A Blessing and a Curse

Traditional channels of communication and learning are still among the most effective. (Photo: Huw Evans)

The Information age has its benefits but also its drawbacks.

Today it seems, you can’t get away from talk regarding “the connected world” or the “Internet of Things.” The automotive industry in particular seems bent on embracing a future where cars drive themselves and in general, serve as little more than extension of the family home or business environment.

For the collision repair industry, this new connected world means a radical rethink in the way we do things, from how a vehicle collision is reported to how the claim begins, to how the repair is undertaken and most importantly how the customer interacts with the whole process.

Like many things, I feel that connectivity via the Internet is both a blessing and a curse. On the blessing side it provides us with access to information and ideas that was simply not feasible a generation ago. Through the development of software and supporting hardware, businesses can also in theory, engage with their customers like never before. Data sets allow us to monitor behavioural patterns of individual consumers, such as what they buy and when they buy it and in theory at least tailor a product or service to their specific needs.

Call it the age of digital personalization—the ability to leverage technology to appeal to our most narcissistic of tendencies and give us what we want right now!

While it is nice to feel a little gratification now and then, I feel in some quarters, trying to achieve such a goal all the time ultimately benefits nobody. If customers are constantly being bombarded with solutions or products that appear “tailor-made” to their individual needs it becomes very easy for us to start looking inward rather than outward.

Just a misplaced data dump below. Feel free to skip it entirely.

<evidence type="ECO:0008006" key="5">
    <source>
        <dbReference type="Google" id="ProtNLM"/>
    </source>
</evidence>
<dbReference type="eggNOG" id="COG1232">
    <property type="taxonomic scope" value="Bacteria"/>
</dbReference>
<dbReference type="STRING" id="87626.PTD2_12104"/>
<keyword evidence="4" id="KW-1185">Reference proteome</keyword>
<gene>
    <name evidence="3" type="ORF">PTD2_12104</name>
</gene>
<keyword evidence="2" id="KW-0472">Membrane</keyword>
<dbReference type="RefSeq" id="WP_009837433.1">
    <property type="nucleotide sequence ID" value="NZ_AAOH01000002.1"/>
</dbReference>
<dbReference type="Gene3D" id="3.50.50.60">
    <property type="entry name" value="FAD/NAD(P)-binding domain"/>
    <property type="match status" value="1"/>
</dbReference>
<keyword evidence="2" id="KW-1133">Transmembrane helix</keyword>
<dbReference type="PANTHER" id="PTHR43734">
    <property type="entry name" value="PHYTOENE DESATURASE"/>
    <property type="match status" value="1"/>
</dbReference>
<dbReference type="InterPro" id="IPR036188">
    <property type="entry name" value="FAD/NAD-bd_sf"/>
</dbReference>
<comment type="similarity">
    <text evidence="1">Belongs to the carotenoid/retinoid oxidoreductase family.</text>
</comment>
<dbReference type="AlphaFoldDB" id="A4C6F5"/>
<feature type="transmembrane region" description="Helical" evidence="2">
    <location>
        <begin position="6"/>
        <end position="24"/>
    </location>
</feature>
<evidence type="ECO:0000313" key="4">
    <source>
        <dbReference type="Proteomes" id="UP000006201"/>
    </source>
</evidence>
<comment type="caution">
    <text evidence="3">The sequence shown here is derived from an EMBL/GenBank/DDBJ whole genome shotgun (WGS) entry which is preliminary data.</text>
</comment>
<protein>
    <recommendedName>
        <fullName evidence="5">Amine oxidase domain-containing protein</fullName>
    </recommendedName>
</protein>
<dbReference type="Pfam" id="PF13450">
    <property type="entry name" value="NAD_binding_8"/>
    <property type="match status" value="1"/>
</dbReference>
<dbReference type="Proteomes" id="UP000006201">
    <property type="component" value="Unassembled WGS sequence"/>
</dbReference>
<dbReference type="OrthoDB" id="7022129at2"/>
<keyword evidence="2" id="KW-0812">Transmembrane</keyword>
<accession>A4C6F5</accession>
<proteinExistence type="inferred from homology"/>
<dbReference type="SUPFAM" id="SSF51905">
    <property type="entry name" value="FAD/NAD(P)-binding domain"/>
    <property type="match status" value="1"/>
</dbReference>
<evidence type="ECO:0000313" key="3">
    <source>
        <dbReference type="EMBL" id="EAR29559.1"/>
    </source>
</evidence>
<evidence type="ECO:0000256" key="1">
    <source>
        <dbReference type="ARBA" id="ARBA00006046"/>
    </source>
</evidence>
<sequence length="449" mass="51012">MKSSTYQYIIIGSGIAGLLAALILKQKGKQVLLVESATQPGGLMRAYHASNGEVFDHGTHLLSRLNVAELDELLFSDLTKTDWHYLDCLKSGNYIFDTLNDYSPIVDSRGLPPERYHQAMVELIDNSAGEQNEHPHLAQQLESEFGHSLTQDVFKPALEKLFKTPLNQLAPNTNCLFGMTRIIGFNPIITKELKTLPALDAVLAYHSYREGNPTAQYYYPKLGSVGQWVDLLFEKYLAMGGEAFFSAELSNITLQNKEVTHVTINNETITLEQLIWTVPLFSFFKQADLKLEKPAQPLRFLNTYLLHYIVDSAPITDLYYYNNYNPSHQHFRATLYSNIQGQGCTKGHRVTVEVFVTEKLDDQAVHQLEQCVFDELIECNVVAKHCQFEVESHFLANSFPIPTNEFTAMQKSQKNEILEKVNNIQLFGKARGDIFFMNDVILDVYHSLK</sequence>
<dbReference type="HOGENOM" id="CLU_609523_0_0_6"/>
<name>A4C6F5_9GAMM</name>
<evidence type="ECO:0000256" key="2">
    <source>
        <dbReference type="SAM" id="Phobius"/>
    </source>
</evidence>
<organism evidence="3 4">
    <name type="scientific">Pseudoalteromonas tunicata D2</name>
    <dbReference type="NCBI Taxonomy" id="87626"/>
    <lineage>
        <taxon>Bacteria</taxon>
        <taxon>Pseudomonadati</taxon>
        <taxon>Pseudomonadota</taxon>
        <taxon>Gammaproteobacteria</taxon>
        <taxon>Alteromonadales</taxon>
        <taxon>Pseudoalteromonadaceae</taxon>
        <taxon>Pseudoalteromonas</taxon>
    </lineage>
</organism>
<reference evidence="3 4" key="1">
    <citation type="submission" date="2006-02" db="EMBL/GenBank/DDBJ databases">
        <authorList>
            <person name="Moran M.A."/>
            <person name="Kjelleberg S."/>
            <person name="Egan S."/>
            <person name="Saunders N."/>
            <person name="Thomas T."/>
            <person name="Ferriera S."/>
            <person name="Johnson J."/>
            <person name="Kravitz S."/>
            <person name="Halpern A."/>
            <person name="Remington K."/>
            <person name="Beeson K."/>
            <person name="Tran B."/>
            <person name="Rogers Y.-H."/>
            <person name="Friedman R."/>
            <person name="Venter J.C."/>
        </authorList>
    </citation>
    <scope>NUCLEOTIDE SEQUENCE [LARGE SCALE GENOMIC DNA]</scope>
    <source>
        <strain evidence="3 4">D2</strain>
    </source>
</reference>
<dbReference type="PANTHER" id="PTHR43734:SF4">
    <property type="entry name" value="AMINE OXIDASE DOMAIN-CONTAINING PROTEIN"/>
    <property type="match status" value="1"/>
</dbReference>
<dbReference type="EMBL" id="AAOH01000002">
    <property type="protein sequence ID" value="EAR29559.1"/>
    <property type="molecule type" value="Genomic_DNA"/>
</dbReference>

When consumer expectations become so high and information so accessible, it can be very difficult for businesses to meet those expectations. In the automotive world; retailers, service repairers and collision facilities are already experiencing this.

Technology has become such an enabler that we tend to want something right here and right now. And when we don’t get it our world falls apart.

I was talking to a shop owner last week and he recited an incident when a customer of a luxury SUV wanted some repairs done to their vehicle. This customer was quoted a price and then a family member said to this customer that they were being overcharged. The customer then called the shop back and screamed at a representative that they were being deliberately overcharged.

What essentially happened; is that a member of the customer’s family had gleaned information from the Internet and had then determined for themselves, that the customer was being overcharged. Meanwhile the shop had provided a quote for repairs based on using good quality parts, materials and a fair labour rate for the work required.

Ultimately, the situation was resolved when the customer came by the shop and sat down with the shop owner on a one-to-one level. The shop owner was able to explain that while the quote might not be the cheapest, the parts used and the work performed would be of a high standard, since the shop had built and earned a reputation for quality work and service. The customer understood and the job was performed, with very satisfactory results for all involved.

I think there is a danger that we can become to over reliant on technology and inter connectivity as a tool to look for answers and solve our problems and it’s important to remember that as much as things change, the more they stay the same.

Often, the most difficult customer disputes or misunderstandings can only be resolved the old fashioned way, by simply talking to one another.

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